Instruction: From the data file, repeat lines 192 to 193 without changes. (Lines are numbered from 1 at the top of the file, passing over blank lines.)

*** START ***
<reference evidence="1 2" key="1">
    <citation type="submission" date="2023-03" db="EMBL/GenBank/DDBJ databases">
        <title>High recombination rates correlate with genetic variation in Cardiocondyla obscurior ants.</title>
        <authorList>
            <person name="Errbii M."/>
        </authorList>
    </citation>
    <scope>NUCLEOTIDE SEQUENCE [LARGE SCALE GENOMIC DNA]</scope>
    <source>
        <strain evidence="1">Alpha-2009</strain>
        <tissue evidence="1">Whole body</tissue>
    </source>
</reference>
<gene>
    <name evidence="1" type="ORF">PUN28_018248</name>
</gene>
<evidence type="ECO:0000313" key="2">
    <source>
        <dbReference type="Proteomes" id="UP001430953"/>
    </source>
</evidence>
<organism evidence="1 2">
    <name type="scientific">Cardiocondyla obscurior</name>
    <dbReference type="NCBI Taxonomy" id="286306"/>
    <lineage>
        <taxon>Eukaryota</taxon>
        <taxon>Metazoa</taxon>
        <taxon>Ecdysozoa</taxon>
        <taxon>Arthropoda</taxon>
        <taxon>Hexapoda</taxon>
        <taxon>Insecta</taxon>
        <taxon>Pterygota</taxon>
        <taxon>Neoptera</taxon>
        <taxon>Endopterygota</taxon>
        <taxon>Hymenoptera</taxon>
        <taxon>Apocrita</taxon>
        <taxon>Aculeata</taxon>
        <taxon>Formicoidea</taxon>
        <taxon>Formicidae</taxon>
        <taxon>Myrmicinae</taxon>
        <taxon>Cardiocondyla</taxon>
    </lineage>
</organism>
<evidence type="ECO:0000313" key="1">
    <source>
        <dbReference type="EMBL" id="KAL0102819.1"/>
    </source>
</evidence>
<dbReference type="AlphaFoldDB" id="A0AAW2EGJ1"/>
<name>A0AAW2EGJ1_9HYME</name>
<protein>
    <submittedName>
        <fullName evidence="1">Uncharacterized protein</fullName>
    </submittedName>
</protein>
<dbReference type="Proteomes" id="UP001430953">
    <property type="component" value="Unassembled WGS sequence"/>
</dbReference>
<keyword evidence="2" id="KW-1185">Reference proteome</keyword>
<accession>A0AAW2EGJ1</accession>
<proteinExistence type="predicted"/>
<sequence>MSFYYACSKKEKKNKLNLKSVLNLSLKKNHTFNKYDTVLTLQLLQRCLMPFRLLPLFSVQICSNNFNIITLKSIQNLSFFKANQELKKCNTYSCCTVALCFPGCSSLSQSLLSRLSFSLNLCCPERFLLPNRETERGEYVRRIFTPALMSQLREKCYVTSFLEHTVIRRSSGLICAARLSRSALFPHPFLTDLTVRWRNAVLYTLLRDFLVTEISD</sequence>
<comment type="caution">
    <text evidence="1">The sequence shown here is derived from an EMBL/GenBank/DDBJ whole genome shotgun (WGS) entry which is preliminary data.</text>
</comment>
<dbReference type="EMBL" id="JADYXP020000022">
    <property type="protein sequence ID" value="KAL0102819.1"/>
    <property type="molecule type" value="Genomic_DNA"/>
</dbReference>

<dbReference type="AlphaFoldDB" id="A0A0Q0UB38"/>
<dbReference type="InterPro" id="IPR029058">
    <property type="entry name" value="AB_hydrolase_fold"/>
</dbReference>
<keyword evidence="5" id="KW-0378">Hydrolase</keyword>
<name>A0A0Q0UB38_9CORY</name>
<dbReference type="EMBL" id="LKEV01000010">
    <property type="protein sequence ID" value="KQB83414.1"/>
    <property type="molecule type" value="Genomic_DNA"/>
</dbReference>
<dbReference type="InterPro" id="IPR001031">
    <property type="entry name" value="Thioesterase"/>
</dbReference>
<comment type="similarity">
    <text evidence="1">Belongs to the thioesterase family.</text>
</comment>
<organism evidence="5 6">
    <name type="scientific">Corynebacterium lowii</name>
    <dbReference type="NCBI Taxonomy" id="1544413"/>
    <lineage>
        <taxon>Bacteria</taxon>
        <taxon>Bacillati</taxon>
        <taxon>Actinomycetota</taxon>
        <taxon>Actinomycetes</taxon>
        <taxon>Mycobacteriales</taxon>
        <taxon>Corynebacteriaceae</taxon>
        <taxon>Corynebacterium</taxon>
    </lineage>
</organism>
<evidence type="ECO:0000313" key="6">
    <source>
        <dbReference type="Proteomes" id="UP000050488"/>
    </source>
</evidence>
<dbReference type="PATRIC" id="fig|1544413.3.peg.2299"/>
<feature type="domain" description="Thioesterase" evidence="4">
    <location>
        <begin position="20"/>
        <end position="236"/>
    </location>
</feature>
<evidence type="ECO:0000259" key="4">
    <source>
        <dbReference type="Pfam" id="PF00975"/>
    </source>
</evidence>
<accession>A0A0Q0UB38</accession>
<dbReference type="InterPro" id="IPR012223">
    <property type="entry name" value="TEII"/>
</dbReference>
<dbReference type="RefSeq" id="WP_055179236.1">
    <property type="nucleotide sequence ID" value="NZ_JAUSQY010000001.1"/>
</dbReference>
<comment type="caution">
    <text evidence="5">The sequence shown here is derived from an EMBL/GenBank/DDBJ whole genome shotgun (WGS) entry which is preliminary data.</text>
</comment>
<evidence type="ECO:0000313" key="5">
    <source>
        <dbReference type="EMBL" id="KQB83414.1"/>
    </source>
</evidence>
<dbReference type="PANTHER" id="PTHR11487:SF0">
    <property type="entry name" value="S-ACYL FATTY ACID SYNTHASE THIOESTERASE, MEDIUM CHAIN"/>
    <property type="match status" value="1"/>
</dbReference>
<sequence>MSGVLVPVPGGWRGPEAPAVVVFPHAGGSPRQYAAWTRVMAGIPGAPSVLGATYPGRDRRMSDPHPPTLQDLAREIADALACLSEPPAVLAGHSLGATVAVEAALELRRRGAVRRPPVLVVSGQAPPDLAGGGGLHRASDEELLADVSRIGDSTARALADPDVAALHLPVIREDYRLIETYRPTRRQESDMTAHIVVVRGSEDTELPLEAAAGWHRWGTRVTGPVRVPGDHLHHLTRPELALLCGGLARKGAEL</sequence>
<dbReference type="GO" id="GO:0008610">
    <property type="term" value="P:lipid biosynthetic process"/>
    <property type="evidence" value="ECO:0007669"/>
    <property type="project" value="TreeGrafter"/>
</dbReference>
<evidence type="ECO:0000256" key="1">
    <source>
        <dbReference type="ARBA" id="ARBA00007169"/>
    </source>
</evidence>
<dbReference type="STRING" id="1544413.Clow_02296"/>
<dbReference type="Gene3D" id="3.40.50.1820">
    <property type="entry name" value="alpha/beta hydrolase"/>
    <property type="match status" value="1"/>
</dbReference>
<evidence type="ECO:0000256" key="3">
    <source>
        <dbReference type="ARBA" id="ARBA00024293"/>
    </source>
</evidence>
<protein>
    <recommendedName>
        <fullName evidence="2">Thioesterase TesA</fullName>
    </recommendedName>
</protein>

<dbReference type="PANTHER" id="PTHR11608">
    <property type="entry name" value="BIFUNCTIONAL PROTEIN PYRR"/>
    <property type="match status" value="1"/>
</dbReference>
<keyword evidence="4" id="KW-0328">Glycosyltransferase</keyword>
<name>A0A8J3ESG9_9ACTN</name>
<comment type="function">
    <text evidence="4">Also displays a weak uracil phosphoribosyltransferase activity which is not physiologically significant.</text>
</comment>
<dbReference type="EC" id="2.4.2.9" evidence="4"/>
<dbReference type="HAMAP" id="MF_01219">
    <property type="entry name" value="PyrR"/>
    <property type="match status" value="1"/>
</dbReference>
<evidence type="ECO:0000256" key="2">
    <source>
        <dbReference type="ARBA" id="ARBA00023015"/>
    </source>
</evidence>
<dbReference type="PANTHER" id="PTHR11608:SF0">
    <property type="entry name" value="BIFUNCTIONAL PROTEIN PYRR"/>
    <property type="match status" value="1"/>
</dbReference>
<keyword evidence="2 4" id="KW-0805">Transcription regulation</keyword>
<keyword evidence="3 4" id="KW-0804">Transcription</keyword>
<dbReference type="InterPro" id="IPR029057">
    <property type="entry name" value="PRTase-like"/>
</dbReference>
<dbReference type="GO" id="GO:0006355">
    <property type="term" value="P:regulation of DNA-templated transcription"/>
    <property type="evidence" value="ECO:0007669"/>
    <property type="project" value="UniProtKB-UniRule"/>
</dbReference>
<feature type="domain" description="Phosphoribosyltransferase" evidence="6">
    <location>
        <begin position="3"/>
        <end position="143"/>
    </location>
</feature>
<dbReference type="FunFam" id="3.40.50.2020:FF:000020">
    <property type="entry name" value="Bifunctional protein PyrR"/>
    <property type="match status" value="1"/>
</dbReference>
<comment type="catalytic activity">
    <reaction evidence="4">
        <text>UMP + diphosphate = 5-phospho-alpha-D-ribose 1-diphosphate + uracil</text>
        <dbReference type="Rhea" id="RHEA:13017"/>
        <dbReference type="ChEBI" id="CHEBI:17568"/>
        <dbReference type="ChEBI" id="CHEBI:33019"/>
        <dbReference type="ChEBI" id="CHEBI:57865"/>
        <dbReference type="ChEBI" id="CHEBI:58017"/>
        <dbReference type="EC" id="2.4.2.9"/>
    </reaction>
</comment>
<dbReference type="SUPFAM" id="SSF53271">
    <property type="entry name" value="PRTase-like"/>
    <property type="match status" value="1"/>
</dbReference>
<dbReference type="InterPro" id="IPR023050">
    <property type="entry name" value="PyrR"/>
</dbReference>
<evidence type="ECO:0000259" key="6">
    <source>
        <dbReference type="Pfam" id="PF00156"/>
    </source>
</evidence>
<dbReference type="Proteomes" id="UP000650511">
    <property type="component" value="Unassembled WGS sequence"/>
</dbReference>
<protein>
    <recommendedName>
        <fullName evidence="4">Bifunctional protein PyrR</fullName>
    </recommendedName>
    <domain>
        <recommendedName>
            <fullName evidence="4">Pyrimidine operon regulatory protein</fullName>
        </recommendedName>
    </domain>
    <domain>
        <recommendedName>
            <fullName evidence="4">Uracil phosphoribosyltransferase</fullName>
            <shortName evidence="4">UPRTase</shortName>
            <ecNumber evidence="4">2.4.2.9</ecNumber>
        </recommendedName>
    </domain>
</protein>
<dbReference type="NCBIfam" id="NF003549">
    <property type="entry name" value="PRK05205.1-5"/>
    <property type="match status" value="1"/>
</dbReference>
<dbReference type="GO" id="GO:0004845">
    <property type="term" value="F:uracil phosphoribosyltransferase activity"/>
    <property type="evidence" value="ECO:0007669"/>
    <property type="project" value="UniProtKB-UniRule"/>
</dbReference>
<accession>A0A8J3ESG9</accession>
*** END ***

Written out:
    <property type="project" value="UniProtKB-UniRule"/>
</dbReference>